For six hours, a stray dog stayed near his mate after she was hit by a car in the middle of a traffic-filled road in Zhangzhou, in China’s southeast Fujian province. The dog licked her face and head and nudged at her; when she did not wake, he positioned himself at her side, never venturing too far and dodging cars, says the Daily Mail. Eventually, he lay down at the female’s side.
A butcher on the street, Xiao Wu, said that he had recently started to feed the golden brown-and-white female. A week ago, the male appeared with her. “Then I realized she had a boyfriend. They were together all the time, playing and in love,” he said.
According to Xiao, the male dog even sought to “hug” the still body of the female with his forelegs. After she was finally moved to the side of the road, he stayed beside her, as these photos show.
Some comments about this video asked why the person taking the photos did not move the female stray’s body to safety. I suspect this did not happen simply because human observers were afraid to step into the heavy traffic on the road — all the more highlighting the devotion of the male dog in protecting his mate.
Both dogs have the pointed ears and wedge-shaped head that links them to prehistoric dogs like the dingo. Indeed, stray dogs in India — which has tens of millions of stray dogs and where thousands report being bitten every year by them– are probably descended from an “ancient Chinese immigrant.”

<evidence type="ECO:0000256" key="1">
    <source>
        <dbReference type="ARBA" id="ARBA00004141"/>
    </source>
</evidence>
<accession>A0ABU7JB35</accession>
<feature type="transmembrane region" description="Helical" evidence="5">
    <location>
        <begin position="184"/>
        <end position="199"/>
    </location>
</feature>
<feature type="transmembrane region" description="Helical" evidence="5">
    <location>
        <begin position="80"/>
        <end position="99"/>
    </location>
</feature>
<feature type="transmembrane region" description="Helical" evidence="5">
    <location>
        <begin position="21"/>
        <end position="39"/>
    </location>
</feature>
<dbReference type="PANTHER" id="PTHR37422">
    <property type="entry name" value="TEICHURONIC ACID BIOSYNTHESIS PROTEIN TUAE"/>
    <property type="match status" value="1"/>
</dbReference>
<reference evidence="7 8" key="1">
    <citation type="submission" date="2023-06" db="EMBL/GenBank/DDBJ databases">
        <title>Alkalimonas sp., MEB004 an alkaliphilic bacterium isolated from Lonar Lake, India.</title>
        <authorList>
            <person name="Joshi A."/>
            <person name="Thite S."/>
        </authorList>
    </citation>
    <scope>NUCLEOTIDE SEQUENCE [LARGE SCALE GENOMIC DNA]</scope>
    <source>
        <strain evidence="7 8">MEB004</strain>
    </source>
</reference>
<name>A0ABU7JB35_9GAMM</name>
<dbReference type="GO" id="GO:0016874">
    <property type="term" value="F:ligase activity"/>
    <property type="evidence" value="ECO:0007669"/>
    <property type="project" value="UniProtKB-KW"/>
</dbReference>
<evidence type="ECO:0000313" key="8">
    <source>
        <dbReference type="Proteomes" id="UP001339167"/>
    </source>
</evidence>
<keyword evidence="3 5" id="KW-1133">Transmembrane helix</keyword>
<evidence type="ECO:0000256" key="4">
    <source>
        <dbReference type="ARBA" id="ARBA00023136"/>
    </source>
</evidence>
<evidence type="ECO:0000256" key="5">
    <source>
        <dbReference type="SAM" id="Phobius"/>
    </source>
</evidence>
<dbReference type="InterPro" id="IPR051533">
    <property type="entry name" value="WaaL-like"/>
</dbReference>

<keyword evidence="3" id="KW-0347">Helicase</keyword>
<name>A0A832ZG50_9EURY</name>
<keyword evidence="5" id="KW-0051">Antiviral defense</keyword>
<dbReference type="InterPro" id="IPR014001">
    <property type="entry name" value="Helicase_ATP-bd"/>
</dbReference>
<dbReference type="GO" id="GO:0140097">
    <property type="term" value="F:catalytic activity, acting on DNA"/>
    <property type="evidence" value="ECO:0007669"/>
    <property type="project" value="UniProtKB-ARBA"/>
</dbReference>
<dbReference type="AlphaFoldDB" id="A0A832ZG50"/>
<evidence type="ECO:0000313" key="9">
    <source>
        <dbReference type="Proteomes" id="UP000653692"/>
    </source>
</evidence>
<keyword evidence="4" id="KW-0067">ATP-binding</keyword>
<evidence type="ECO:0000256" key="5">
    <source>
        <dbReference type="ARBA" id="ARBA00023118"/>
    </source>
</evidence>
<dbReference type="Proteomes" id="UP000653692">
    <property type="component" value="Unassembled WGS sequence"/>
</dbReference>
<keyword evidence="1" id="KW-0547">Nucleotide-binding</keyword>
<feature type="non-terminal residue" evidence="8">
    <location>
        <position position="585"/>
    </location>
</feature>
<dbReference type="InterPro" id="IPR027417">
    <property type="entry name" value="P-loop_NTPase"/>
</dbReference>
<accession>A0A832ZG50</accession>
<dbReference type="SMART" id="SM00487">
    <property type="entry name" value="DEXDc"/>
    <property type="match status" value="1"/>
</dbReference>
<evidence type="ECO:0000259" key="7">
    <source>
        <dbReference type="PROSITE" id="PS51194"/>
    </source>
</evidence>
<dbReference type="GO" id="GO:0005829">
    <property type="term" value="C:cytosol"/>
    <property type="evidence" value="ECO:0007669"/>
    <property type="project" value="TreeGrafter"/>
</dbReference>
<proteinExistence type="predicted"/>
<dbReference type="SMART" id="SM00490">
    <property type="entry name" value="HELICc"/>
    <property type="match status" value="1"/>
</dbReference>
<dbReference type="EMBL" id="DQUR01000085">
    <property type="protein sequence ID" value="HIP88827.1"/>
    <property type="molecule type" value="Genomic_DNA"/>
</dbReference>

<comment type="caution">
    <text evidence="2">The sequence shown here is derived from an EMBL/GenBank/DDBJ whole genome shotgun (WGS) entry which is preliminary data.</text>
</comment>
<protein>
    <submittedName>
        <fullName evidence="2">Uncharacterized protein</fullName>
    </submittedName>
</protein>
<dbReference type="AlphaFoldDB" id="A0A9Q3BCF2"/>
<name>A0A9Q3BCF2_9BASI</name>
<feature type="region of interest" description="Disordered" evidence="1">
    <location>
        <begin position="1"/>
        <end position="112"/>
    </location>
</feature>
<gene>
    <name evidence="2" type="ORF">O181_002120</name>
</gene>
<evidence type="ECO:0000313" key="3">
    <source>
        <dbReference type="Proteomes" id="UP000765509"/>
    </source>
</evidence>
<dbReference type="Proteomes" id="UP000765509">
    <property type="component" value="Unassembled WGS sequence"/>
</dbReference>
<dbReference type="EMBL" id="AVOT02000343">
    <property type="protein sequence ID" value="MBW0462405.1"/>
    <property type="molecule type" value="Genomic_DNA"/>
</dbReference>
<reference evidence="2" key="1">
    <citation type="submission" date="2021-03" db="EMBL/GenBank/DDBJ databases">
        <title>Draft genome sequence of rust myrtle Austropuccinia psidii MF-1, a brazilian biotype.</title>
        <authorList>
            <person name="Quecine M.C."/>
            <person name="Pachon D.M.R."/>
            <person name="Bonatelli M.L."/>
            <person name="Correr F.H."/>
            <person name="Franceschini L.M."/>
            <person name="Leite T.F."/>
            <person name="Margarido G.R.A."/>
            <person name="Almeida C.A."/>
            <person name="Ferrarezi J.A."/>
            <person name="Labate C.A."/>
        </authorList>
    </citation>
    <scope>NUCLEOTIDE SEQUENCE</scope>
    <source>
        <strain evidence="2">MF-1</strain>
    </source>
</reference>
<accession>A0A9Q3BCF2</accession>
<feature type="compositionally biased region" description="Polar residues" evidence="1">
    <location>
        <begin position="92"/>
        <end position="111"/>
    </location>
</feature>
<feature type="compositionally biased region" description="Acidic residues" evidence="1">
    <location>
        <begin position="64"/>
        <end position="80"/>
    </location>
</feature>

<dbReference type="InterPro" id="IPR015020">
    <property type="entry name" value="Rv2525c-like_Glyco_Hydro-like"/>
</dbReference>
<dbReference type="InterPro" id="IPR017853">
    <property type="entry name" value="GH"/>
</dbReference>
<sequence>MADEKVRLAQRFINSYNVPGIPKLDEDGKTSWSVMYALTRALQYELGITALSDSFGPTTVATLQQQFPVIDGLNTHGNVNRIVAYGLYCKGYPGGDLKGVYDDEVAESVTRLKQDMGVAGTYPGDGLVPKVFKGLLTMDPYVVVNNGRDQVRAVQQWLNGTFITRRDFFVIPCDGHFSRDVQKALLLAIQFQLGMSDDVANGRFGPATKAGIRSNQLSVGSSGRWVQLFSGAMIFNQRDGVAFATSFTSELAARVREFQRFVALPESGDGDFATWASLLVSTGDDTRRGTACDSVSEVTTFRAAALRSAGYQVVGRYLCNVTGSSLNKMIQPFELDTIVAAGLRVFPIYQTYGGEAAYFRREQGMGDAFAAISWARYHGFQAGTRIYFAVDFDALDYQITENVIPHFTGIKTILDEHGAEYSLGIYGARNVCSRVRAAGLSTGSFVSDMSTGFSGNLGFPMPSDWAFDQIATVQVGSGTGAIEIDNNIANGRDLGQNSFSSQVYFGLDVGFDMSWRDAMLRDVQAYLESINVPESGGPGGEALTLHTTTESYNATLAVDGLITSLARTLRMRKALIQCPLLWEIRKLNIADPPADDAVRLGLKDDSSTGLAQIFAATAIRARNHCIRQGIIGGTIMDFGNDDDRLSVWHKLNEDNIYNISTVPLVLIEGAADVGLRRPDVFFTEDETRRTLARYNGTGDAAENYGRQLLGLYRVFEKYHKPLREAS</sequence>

India did pass a law in 2001 forbidding the killing of strays. Currently, China has no animal welfare laws in place and, back in June, one member of the Punjab Legislative Assembly proposed sending strays to China, where they could be slaughtered.
Dog meat has been considered a delicacy in China but, recently, things have been looking up for dogs. Animal activists have began to demand change, as Care2 blogger Judy Molland has written. Hundreds of dogs destined for the slaughterhouse, to be butchered for meat or for their fur, have been rescued, but it is just a start.
This past February, the China Beijing Hearing-Dog Association started a program in which stray dogs are trained to assist the elderly and those who have hearing disabilities. Under the program, dogs are chosen from an animal shelter and trained for 180 days by Japanese instructors to understand hand-sign language. The dogs are trained to react to sounds such as a knock on the door.
36-year-old Liu Yan has a hearing disability and has been benefiting from the training of a hearing dog named Pan who, among much else, alerts her to when water is boiling on the stove. But while guide dogs in the U.S. can enter public places and use public transportation freely, there are no such policies in China. Pan cannot accompany Liu on the subway and bus and taxi drivers refuse to allow the dog on.
But is it not a sign of changing times that, according to the Daily Mail, it was a butcher who first fed the female stray dog in Zhangzhou and then observed her mate’s tender care for her after she was killed by a passing car?
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